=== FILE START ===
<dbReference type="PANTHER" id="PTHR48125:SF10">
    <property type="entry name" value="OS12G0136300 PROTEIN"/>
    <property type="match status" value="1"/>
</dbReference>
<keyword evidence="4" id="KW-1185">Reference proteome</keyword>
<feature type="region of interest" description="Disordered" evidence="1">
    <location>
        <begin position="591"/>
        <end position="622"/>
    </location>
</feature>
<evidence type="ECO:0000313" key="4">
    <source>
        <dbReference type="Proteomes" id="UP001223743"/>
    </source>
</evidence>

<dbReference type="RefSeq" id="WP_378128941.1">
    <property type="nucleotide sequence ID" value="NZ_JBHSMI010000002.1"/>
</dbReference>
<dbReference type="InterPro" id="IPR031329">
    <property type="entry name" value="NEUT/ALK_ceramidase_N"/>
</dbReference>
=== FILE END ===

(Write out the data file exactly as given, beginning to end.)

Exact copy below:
<dbReference type="PANTHER" id="PTHR48125:SF10">
    <property type="entry name" value="OS12G0136300 PROTEIN"/>
    <property type="match status" value="1"/>
</dbReference>
<keyword evidence="4" id="KW-1185">Reference proteome</keyword>
<feature type="region of interest" description="Disordered" evidence="1">
    <location>
        <begin position="591"/>
        <end position="622"/>
    </location>
</feature>
<evidence type="ECO:0000313" key="4">
    <source>
        <dbReference type="Proteomes" id="UP001223743"/>
    </source>
</evidence>

<dbReference type="RefSeq" id="WP_378128941.1">
    <property type="nucleotide sequence ID" value="NZ_JBHSMI010000002.1"/>
</dbReference>
<dbReference type="InterPro" id="IPR031329">
    <property type="entry name" value="NEUT/ALK_ceramidase_N"/>
</dbReference>